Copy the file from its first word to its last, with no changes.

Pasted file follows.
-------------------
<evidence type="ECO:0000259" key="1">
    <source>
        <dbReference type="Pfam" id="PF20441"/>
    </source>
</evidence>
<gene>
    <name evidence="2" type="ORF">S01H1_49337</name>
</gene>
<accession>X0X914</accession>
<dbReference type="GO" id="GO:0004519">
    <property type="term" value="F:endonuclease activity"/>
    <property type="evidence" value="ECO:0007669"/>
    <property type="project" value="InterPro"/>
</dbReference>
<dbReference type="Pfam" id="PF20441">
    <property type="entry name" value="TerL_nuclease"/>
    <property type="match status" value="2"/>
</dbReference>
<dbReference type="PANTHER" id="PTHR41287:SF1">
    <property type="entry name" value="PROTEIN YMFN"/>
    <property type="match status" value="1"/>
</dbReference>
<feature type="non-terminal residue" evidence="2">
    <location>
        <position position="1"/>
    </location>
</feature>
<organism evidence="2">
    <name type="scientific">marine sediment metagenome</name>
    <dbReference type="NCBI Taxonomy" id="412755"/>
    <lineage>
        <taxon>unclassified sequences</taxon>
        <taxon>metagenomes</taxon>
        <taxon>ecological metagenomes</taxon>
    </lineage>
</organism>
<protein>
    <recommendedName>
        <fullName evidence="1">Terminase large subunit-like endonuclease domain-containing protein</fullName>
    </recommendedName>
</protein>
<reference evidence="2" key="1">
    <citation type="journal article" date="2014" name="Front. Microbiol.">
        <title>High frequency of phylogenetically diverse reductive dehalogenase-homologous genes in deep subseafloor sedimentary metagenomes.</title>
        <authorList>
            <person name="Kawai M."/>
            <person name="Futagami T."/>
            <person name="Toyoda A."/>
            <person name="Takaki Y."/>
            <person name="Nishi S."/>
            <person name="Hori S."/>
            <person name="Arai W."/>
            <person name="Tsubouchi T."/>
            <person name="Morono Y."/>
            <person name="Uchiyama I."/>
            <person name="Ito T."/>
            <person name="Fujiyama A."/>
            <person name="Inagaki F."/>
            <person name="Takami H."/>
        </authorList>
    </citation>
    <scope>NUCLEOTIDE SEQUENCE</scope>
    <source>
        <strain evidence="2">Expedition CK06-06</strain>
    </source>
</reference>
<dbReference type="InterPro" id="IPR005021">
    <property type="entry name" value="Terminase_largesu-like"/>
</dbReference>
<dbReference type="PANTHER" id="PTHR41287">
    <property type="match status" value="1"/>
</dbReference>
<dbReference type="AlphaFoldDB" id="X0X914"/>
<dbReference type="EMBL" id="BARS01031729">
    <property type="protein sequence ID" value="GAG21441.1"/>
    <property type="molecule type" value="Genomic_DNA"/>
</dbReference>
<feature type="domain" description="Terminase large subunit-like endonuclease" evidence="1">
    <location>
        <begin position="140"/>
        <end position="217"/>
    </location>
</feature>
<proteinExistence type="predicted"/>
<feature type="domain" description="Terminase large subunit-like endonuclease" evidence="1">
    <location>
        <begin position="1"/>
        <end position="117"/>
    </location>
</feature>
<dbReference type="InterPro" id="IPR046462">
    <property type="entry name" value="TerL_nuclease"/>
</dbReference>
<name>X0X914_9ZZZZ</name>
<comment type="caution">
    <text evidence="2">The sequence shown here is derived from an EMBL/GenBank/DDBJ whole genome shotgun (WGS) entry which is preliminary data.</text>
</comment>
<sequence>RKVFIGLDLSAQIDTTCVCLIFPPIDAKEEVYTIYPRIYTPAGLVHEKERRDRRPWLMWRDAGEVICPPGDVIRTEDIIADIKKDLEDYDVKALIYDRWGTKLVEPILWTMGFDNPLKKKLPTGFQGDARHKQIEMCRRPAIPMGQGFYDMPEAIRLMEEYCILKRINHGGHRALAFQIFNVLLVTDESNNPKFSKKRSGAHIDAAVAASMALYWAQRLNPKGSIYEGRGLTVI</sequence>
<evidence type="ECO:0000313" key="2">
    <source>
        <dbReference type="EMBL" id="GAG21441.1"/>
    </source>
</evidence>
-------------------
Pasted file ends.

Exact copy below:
<evidence type="ECO:0000259" key="1">
    <source>
        <dbReference type="Pfam" id="PF20441"/>
    </source>
</evidence>
<gene>
    <name evidence="2" type="ORF">S01H1_49337</name>
</gene>
<accession>X0X914</accession>
<dbReference type="GO" id="GO:0004519">
    <property type="term" value="F:endonuclease activity"/>
    <property type="evidence" value="ECO:0007669"/>
    <property type="project" value="InterPro"/>
</dbReference>
<dbReference type="Pfam" id="PF20441">
    <property type="entry name" value="TerL_nuclease"/>
    <property type="match status" value="2"/>
</dbReference>
<dbReference type="PANTHER" id="PTHR41287:SF1">
    <property type="entry name" value="PROTEIN YMFN"/>
    <property type="match status" value="1"/>
</dbReference>
<feature type="non-terminal residue" evidence="2">
    <location>
        <position position="1"/>
    </location>
</feature>
<organism evidence="2">
    <name type="scientific">marine sediment metagenome</name>
    <dbReference type="NCBI Taxonomy" id="412755"/>
    <lineage>
        <taxon>unclassified sequences</taxon>
        <taxon>metagenomes</taxon>
        <taxon>ecological metagenomes</taxon>
    </lineage>
</organism>
<protein>
    <recommendedName>
        <fullName evidence="1">Terminase large subunit-like endonuclease domain-containing protein</fullName>
    </recommendedName>
</protein>
<reference evidence="2" key="1">
    <citation type="journal article" date="2014" name="Front. Microbiol.">
        <title>High frequency of phylogenetically diverse reductive dehalogenase-homologous genes in deep subseafloor sedimentary metagenomes.</title>
        <authorList>
            <person name="Kawai M."/>
            <person name="Futagami T."/>
            <person name="Toyoda A."/>
            <person name="Takaki Y."/>
            <person name="Nishi S."/>
            <person name="Hori S."/>
            <person name="Arai W."/>
            <person name="Tsubouchi T."/>
            <person name="Morono Y."/>
            <person name="Uchiyama I."/>
            <person name="Ito T."/>
            <person name="Fujiyama A."/>
            <person name="Inagaki F."/>
            <person name="Takami H."/>
        </authorList>
    </citation>
    <scope>NUCLEOTIDE SEQUENCE</scope>
    <source>
        <strain evidence="2">Expedition CK06-06</strain>
    </source>
</reference>
<dbReference type="InterPro" id="IPR005021">
    <property type="entry name" value="Terminase_largesu-like"/>
</dbReference>
<dbReference type="PANTHER" id="PTHR41287">
    <property type="match status" value="1"/>
</dbReference>
<dbReference type="AlphaFoldDB" id="X0X914"/>
<dbReference type="EMBL" id="BARS01031729">
    <property type="protein sequence ID" value="GAG21441.1"/>
    <property type="molecule type" value="Genomic_DNA"/>
</dbReference>
<feature type="domain" description="Terminase large subunit-like endonuclease" evidence="1">
    <location>
        <begin position="140"/>
        <end position="217"/>
    </location>
</feature>
<proteinExistence type="predicted"/>
<feature type="domain" description="Terminase large subunit-like endonuclease" evidence="1">
    <location>
        <begin position="1"/>
        <end position="117"/>
    </location>
</feature>
<dbReference type="InterPro" id="IPR046462">
    <property type="entry name" value="TerL_nuclease"/>
</dbReference>
<name>X0X914_9ZZZZ</name>
<comment type="caution">
    <text evidence="2">The sequence shown here is derived from an EMBL/GenBank/DDBJ whole genome shotgun (WGS) entry which is preliminary data.</text>
</comment>
<sequence>RKVFIGLDLSAQIDTTCVCLIFPPIDAKEEVYTIYPRIYTPAGLVHEKERRDRRPWLMWRDAGEVICPPGDVIRTEDIIADIKKDLEDYDVKALIYDRWGTKLVEPILWTMGFDNPLKKKLPTGFQGDARHKQIEMCRRPAIPMGQGFYDMPEAIRLMEEYCILKRINHGGHRALAFQIFNVLLVTDESNNPKFSKKRSGAHIDAAVAASMALYWAQRLNPKGSIYEGRGLTVI</sequence>
<evidence type="ECO:0000313" key="2">
    <source>
        <dbReference type="EMBL" id="GAG21441.1"/>
    </source>
</evidence>